Car Swap #2: 2003 Porsche 911 Carrera 4 Cabriolet (aka 996 C4 cab)

Although my 2002 911 Turbo is among the least desirable of the 911s, the non-turbo versions are the real "black sheep" of the 911 family. Porsche snobs hate the headlights (same as on the Turbo), the interior (same as the Turbo), and the water cooling (same as the Turbo). With somewhat more justification, they also carp about the rear main seal (RMS), which tends to leak, and the intermediate shaft (IMS) bearing, which can fail and destroy your engine at any moment (which is NOT the same on the Turbo, which has a different engine).

But after a week in this car, I call nonsense on all that. Because this car is great. I mean it. If I were interested in long-term owning a 911, I would choose this over my Turbo. This comparison is an object lesson in how "too much car" can be less than "just the right amount of car." 

So how is this car different from mine? Well, obviously it's a convertible. And that turns out to be a pretty big deal, especially on a nice day. And it's not too windy in the cabin, even at 70 mph on the highway. I wouldn't want to spend hours that way, but it's perfectly delightful for a half hour commute on the freeway (which is more than I can say for the original Miata).

The engine, of course, is not turbocharged (in car lingo, this means it's "naturally aspirated"). It's also a completely a different design. In the 996tt, the engine is descended from the Mezger engines used in Porsche race cars, putting out 415hp. In the regular 996, it was a newly developed engine, putting out 296-320 horsepower depending on the model year. Most (in)famously, the 996 engine featured an IMS bearing that has a propensity to fail for lack of lubrication, necessitating an engine transplant. It's not clear how often this failure actually occurs (some estimate that it's as low as 1% of these cars), but the anxiety about it has ruthlessly driven down prices on the 996-era cars (even the Turbos, which don't have this problem). The good news is that (1) the IMS-bearing can be fixed with after-market bearing assemblies and (2) this means that solid 911s in model years 1999-2004 can be had for ~$20k.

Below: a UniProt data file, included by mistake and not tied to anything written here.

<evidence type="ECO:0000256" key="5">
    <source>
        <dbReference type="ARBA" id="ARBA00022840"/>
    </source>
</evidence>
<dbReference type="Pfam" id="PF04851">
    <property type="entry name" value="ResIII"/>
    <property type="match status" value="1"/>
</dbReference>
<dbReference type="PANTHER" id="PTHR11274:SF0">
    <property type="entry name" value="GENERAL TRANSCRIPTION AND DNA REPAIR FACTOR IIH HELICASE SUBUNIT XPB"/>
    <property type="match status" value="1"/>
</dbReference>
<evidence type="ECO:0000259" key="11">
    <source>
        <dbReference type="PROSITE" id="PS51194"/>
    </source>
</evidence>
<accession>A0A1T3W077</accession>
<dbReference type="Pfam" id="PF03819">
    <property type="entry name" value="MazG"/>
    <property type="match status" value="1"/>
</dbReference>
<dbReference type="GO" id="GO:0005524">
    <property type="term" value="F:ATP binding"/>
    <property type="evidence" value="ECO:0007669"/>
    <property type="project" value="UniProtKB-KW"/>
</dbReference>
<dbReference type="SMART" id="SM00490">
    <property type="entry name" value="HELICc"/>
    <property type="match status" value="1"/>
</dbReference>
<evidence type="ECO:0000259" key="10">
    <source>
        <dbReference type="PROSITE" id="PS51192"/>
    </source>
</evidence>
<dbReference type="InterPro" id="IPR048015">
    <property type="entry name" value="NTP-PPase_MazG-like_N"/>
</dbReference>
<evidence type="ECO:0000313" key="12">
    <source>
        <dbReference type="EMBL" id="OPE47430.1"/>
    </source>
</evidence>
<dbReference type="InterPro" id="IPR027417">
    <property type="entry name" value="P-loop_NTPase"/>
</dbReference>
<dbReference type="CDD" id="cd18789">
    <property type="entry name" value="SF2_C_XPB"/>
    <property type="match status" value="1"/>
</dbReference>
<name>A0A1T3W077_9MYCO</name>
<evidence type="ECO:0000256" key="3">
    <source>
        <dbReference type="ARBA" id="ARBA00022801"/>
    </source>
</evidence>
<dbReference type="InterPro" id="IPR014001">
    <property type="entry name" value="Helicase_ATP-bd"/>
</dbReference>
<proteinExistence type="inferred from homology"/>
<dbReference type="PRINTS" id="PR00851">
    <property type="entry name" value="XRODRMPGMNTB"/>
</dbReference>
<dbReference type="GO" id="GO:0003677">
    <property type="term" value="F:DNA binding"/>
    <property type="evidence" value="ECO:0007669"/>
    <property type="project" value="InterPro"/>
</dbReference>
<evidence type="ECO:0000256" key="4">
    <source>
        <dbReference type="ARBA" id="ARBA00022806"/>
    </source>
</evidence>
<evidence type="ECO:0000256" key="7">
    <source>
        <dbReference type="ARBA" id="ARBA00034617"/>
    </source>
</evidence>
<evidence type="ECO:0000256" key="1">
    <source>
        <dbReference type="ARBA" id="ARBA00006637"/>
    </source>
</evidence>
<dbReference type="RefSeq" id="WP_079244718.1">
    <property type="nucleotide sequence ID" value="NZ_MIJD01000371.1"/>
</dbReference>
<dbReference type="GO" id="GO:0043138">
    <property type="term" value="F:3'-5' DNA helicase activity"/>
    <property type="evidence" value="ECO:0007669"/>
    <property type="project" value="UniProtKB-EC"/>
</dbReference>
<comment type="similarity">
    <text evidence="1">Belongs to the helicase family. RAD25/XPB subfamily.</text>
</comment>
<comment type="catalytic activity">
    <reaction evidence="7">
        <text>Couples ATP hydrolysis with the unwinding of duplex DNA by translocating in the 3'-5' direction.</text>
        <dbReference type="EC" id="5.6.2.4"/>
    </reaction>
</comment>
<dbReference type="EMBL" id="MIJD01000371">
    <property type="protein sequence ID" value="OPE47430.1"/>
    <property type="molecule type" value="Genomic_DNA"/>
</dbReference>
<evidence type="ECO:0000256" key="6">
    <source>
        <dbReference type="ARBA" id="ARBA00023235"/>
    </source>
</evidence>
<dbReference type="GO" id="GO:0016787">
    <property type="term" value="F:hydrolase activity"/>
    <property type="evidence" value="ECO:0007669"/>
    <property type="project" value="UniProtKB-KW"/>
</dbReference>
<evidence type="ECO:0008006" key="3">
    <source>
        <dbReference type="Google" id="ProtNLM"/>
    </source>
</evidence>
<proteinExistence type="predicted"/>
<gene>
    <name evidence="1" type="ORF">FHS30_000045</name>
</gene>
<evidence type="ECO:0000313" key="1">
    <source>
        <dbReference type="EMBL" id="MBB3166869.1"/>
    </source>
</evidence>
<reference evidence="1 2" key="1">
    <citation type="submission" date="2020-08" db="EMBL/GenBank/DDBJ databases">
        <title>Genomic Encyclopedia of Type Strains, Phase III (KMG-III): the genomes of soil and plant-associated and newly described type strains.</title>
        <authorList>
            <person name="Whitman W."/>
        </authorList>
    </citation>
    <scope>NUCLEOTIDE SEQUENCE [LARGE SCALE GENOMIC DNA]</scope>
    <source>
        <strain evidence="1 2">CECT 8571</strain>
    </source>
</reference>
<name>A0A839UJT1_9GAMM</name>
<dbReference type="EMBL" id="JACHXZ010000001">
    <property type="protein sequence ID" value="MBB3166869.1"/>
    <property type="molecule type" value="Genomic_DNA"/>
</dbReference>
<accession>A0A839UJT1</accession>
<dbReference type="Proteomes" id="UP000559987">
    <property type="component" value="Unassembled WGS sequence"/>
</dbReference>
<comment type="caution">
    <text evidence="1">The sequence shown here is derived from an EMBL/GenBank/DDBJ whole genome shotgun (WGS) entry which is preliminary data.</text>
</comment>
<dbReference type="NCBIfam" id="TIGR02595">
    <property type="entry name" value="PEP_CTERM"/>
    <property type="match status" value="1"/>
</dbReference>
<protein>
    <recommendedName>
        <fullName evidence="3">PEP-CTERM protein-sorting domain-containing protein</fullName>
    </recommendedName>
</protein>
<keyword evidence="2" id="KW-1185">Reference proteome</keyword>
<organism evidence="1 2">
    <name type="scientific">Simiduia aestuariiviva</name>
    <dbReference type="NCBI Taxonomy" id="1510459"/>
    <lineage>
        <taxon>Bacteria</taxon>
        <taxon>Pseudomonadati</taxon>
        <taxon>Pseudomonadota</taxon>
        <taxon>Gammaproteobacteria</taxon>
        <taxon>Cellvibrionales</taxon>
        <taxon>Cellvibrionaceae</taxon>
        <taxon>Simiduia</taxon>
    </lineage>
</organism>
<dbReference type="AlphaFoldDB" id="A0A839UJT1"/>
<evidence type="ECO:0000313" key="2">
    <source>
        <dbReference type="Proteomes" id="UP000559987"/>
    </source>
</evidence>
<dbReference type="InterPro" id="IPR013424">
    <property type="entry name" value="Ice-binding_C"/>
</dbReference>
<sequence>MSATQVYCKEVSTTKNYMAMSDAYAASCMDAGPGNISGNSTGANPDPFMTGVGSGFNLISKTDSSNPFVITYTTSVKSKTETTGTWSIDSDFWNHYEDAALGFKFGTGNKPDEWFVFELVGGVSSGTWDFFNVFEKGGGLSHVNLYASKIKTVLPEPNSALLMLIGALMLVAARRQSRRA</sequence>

The car I had for the week was the "Carrera 4" version, which means that it's all-wheel-drive, like my Turbo. This adds some weight when compared to the rear-wheel-drive versions ("C2"), but with all the engine weight hanging off the back end of the car, I personally feel safer knowing that the front wheels can pull me out if I lose the back end in a skid (thanks to Porsche's PSM traction control system).

What else makes this car better for daily life than my Turbo? Well, it rides a bit higher, on a softer suspension, which makes it easier on city streets. The clutch has more feel than the hydraulically augmented clutch in my Turbo, making it easier for hill starts and stop-and-go traffic. And the engine revs more freely to the redline and with a more delightful engine note (in a Turbo, the engine note is a bit obscured by having to get through the two turbochargers before reaching the outside air). It turns out the 315hp offered is more than good enough at reasonable speeds, even if it does lack the remarkable torque of the Turbo (especially in 5th and 6th gear). Overall the car feels lighter and smaller than the Turbo (more "tossable" in car lingo).  The visibility with the top down is, of course, without compare.

After a week of traded cars, the two of us agreed: all-in-all, for regular daily driving, the non-Turbo convertible is more fun and easier to live with than the Turbo. That said, on the open road, at speeds over 90mph, it's a different story...

UPDATE: Here's a great article explaining why this generation of the 911 is a performance car bargain. Of course, now that people are saying that, the prices will start going up! 


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